The author of four novels characterized by reflection rather than action, Daniele del Giudice offers us six stories which on the surface point to a different direction. With the exception of the last of the six, all the stories in one form or another touch on death. Thus in "L'orecchio assoluto" the narrator eventually kills a young man. In "Evil Live," "Dillon Bay," and "La fuga" one of the main characters is killed, whereas in "Com'e adesso" the dead person is eventually exhumed to be shown on TV.
Superficially, one would get the impression that we are dealing with murder mysteries. That could not be farther from the truth, however, for the stories are rich in meaning and narrative structure and present an intellectually challenging reality. The murder in "L'orecchio assoluto" may not have been a murder at all; the death may have been an accident. Throughout, the author stresses the protagonist's obsession with a certain music, which leads him to the composer who ends up being the victim.
The narrative structures of "Com'e adesso" and "Evil Live" dominate both stories. In the former the narrator visits a TV executive with a proposal to show the putrefied body of a famous opera singer on air. The dialogue between the two characters as well as the exchange between the son of the dead star and another individual constitute the plot. Thus Del Giudice shows us a story within a story, until everything is brought together by the revelation that the deceased famous person is the executive's father.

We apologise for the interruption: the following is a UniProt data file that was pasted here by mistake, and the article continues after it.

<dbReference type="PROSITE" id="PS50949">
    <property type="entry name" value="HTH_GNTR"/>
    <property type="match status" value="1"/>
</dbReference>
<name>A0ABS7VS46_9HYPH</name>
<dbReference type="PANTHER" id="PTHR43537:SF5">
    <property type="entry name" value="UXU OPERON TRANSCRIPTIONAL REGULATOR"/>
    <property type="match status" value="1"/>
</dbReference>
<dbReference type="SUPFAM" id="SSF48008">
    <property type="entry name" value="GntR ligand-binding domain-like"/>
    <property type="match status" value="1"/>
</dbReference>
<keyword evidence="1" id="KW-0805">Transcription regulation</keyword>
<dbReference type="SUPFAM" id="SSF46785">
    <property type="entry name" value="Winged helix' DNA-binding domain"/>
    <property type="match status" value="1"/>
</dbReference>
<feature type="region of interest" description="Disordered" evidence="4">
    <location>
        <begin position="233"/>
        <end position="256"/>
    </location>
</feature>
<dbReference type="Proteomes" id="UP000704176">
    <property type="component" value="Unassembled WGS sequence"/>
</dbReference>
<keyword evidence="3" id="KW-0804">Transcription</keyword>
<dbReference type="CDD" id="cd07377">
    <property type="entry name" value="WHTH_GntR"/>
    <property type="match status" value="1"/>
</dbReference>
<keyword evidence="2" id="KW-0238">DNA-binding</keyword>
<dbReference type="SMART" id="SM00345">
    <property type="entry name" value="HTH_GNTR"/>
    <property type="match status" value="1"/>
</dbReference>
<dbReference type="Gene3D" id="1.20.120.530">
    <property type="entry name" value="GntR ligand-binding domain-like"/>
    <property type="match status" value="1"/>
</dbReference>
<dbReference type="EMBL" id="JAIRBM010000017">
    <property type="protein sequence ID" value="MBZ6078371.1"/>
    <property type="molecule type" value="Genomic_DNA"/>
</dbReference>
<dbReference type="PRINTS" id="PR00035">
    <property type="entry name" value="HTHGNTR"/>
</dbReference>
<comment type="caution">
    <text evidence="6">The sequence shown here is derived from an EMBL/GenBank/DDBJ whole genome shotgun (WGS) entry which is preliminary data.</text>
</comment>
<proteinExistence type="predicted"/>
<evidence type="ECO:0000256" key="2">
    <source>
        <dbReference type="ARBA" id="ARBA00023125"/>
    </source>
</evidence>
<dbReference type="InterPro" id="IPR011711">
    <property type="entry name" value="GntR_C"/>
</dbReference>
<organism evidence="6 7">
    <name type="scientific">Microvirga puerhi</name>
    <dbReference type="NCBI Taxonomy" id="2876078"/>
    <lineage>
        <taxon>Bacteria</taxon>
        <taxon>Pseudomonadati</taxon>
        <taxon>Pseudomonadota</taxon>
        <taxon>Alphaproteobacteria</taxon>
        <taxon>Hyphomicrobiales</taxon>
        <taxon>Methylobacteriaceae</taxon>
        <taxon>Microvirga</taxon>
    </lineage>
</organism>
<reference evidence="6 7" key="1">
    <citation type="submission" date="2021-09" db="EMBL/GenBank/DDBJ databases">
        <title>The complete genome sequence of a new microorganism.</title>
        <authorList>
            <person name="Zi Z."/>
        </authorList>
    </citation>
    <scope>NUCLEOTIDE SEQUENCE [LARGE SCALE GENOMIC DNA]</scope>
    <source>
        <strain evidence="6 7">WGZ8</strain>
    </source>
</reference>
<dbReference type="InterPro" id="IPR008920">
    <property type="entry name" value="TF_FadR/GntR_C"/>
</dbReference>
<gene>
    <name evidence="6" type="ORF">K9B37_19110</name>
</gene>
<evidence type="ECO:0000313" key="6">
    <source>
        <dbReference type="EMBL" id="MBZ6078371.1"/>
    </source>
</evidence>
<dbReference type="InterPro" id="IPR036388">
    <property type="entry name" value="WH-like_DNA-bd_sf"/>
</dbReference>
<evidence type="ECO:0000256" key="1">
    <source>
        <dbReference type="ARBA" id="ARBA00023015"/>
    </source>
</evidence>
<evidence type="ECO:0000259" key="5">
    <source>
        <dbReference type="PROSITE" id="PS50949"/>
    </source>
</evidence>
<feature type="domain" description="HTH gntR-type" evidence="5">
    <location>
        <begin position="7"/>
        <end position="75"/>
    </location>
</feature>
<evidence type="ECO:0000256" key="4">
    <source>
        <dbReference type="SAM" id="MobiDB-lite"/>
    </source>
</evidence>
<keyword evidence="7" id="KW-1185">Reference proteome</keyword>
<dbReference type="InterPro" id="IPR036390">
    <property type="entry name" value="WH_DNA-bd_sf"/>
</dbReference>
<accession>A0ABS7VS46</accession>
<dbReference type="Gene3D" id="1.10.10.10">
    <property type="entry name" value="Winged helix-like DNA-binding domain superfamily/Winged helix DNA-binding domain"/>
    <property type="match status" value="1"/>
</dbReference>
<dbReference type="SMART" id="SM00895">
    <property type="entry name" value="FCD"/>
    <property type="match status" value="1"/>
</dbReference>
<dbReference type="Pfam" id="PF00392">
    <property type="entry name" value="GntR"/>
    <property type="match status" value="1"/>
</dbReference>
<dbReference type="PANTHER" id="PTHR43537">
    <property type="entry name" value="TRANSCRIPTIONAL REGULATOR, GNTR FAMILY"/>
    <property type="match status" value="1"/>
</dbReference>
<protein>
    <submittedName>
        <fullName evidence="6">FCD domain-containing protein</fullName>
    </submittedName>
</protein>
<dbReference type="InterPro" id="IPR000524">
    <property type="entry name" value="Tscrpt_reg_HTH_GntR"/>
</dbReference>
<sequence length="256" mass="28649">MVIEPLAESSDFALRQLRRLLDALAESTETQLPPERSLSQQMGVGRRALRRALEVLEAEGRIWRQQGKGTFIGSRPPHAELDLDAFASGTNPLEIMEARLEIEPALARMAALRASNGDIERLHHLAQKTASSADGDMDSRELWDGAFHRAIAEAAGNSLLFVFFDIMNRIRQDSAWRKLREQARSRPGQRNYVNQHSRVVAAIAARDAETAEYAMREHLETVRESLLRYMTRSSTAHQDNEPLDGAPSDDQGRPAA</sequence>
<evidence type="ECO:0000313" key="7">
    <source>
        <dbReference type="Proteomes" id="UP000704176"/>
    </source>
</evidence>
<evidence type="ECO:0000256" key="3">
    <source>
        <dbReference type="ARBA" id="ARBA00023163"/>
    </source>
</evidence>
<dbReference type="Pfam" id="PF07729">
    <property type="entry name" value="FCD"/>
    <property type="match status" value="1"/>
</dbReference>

In "Evil Live" the narrative structure likewise emerges through a collaboration. In this case Del Giudice uses e-mail communication to recount the tale of a sadomasochistic duel between two women. The story can end at any time with the click of a few buttons, if one of the two writers (who do not know each other) so decides.
Present and past dominate several of the selections. In "Dillon Bay" the quasi-military precision of the narration effectively gives the reader the feeling of modern war maneuvers. Still, the colonel's life is brought to an end by an echo of the past - a stray bullet. Present and past also blend in "Fuga," where a scugnizzu is pursued by a mafioso for having attempted to steal a motorcycle. The two end up in a "dead cemetery" from the previous century, where the pursuer finds his death.
The stories of Mania are rich in ideas, and although there is plenty of action, it is easy to see the connection with Daniele del Giudice's past "reflective" novels.
Domenico Maceri Allan Hancock College